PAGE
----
Brian Berry, Chief Executive of the Federation of Master Builders (FMB) on why Theresa May’s decision to scrap DECC is alarming as it signals that improving the energy efficiency of our existing buildings has been pushed ever-further down the list of Government priorities.
Three years ago Cameron told his officials to “cut the green crap” and May has taken this further still by dissolving the Department of Energy and Climate Change (DECC).
This means that there will be no Cabinet-level Minister championing climate change issues at the highest level of Government, which is bound to result in less emphasis and less action.
Andrea Leadsom’s appointment as Secretary of State for Environment, Food and Rural Affairs provides little solace when you consider that she has regularly voted against measures to tackle climate change in the past. This matters because for May’s newly-formed Government to side-line its green policies, would be to sacrifice their numerous economic benefits.
May should make improving our existing buildings an infrastructure investment priority as the knock-on benefits for jobs and growth are enormous. A programme to make British buildings more energy efficient would generate £8.7 billion* of net benefits.
This is comparable to the benefits delivered by the first phase of HS2, Crossrail, smart meter roll out, or investment in new roads. And unlike these large infrastructure projects, work to improve our existing buildings is not at the mercy of the lengthy and protracted planning process – work could start tomorrow.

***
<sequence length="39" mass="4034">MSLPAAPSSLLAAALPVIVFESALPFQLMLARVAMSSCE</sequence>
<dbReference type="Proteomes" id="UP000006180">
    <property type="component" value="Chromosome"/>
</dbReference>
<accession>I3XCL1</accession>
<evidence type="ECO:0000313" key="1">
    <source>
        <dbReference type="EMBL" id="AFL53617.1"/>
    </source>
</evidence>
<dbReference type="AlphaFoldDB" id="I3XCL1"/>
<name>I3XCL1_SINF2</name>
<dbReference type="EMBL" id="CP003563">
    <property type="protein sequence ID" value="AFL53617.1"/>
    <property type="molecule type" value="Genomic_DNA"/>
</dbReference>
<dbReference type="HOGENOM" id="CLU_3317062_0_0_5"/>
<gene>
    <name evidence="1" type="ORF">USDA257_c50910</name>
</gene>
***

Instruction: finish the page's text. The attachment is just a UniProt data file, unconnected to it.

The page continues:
We welcome the appointment of Justine Greening as Secretary of State for Education with responsibility for skills and apprentices, which previously came under the Department for Business, Innovation and Skills.
We hope that she continues the good work of Nick Boles in improving the quality of apprenticeships, which will in turn help elevate their status so that they are recognised by society as of equal worth to university degrees.
Greening has a solid background in transport and treasury briefs which will no doubt help her understand the importance of having a properly skilled construction workforce.
As we face the prospect of Brexit, combating the construction skills crisis has never been more important.
*The £8.7 billion figure is drawn from the Frontier Economics report Energy efficiency: An infrastructure priority.
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